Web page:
A woman whose long-term partner died suddenly has won a legal battle which could change the pension rights of unmarried couples working in the public sector
Denise Brewster was denied payments from her late partner’s occupational pension since he had not signed the appropriate paperwork authorising her as beneficiary for his pension. She argued that she was the victim of ‘serious discrimination’ and has now won her case at the Supreme Court.
The case could lead pension schemes to change their rules.
Brewster, a lifeguard from Coleraine, and her partner Lenny McMullan lived together for 10 years and owned their own home. In 2009, the couple got engaged, but McMullan suddenly died two days later.
At the time of his death, McMullan had worked for Translink, Northern Ireland’s public transport provider, for 15 years. He paid into an occupational pension scheme administered by Northern Ireland Local Government Officers' Superannuation Committee (NILGOSC).
If they had been married, Brewster would automatically have shared the pension McMullan had accrued. Co-habiting partners instead had to complete a form nominating their partner, and while Brewster believed it had been, NILGOSC maintained it had not.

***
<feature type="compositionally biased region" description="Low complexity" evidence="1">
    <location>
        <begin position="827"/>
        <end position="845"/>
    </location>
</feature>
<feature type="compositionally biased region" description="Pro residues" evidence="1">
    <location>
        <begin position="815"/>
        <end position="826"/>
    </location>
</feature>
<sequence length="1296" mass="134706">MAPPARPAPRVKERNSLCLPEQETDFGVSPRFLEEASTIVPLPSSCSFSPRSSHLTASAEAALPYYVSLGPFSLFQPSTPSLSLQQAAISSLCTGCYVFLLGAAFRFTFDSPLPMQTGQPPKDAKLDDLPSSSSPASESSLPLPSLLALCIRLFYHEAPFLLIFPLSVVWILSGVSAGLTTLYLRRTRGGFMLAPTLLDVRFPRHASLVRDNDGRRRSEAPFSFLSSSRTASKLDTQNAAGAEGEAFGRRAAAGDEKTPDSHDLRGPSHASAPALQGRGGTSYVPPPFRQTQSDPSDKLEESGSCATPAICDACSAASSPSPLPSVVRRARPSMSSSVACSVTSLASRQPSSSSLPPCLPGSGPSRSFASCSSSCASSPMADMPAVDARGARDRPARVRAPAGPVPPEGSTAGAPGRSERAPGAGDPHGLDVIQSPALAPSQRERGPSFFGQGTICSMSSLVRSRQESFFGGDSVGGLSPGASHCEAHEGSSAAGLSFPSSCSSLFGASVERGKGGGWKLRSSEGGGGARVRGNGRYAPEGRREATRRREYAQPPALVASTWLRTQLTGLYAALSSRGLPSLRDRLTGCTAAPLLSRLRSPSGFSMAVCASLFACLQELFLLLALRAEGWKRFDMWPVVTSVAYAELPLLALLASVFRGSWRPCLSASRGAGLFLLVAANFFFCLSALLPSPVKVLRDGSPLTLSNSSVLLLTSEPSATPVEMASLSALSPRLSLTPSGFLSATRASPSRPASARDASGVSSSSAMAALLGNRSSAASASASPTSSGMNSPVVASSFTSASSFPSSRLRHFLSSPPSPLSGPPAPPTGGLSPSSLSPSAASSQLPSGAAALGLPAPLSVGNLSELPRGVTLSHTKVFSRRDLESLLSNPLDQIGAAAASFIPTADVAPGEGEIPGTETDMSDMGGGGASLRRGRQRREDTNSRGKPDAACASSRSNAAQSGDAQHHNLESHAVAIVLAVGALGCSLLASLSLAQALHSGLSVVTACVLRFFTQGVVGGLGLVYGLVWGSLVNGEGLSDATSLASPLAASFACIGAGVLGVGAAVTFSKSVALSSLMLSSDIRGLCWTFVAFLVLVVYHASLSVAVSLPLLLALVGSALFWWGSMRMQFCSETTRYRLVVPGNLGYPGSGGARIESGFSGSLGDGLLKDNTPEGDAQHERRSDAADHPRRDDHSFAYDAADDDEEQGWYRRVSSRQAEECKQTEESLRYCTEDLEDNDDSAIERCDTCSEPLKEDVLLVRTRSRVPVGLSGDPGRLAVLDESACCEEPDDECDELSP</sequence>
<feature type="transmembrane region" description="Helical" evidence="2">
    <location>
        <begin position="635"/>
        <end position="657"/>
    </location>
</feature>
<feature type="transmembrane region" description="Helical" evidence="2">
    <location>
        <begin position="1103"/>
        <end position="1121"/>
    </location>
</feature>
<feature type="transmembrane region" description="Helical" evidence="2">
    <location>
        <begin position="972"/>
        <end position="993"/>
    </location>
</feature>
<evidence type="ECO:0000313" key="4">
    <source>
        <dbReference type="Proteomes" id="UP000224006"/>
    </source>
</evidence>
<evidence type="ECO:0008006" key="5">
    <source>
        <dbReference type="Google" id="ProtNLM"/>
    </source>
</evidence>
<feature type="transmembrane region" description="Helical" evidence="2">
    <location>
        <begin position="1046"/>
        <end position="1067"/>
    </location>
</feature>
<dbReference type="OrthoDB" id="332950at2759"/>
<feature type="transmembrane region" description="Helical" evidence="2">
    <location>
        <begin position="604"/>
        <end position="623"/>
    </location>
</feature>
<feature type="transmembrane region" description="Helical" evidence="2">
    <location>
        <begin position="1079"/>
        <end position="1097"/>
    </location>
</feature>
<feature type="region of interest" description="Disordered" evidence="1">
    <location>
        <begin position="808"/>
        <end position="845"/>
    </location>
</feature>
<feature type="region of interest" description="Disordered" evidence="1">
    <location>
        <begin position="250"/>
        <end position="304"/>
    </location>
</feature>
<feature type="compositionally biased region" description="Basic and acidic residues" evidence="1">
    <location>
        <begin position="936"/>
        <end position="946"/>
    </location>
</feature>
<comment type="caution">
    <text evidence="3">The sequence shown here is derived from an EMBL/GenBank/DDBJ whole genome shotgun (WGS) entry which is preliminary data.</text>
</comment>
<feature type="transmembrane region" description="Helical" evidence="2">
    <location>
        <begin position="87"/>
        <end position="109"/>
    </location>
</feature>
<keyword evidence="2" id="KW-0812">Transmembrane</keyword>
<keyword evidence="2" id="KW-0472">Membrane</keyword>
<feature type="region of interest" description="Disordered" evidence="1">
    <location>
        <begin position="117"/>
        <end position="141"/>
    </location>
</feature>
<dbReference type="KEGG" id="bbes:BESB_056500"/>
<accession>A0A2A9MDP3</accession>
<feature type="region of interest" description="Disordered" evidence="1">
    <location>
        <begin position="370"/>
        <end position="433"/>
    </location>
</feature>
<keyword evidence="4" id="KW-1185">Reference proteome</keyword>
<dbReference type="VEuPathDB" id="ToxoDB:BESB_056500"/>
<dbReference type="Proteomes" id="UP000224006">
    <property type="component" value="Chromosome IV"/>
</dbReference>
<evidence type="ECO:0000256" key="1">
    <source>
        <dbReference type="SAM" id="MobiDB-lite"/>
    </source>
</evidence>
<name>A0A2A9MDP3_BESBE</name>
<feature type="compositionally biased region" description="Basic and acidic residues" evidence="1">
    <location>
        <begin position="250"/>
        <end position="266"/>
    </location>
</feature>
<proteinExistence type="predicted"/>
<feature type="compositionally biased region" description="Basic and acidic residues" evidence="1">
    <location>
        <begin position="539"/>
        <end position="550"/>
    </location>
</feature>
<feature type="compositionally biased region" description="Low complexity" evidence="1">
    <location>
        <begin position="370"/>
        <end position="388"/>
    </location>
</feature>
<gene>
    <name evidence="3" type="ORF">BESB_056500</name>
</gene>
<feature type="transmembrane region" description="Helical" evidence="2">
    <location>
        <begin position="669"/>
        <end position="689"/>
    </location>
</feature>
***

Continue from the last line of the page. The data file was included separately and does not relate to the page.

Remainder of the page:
She won her case in the High Court in Northern Ireland, before the decision was overturned at the Court of Appeal.
Five Supreme Court judges unanimously ruled in Brewster’s favour, describing the nomination form as ‘unlawful discrimination’.
Brewster’s solicitor, Gareth Mitchell of public law firm Deighton Pierce Glynn said: ‘Denying bereaved cohabitees access to survivor pensions causes huge distress and financial hardship. Now that around one in six families in the UK are cohabiting families, reform is long overdue.
‘The decision has significant implications for millions of cohabitees in relation to pension benefits. It also lays down the approach to be adopted when considering complaints of discrimination on the grounds of marital status in other areas.’
The nomination rule which the Supreme Court has declared was unlawful is found in most of the UK’s public sector pension schemes, of which there are around 12 million members. It is also found in many defined benefit pension schemes in the private sector, of which there are around 11 million members.
The Supreme Court judgment can be read here.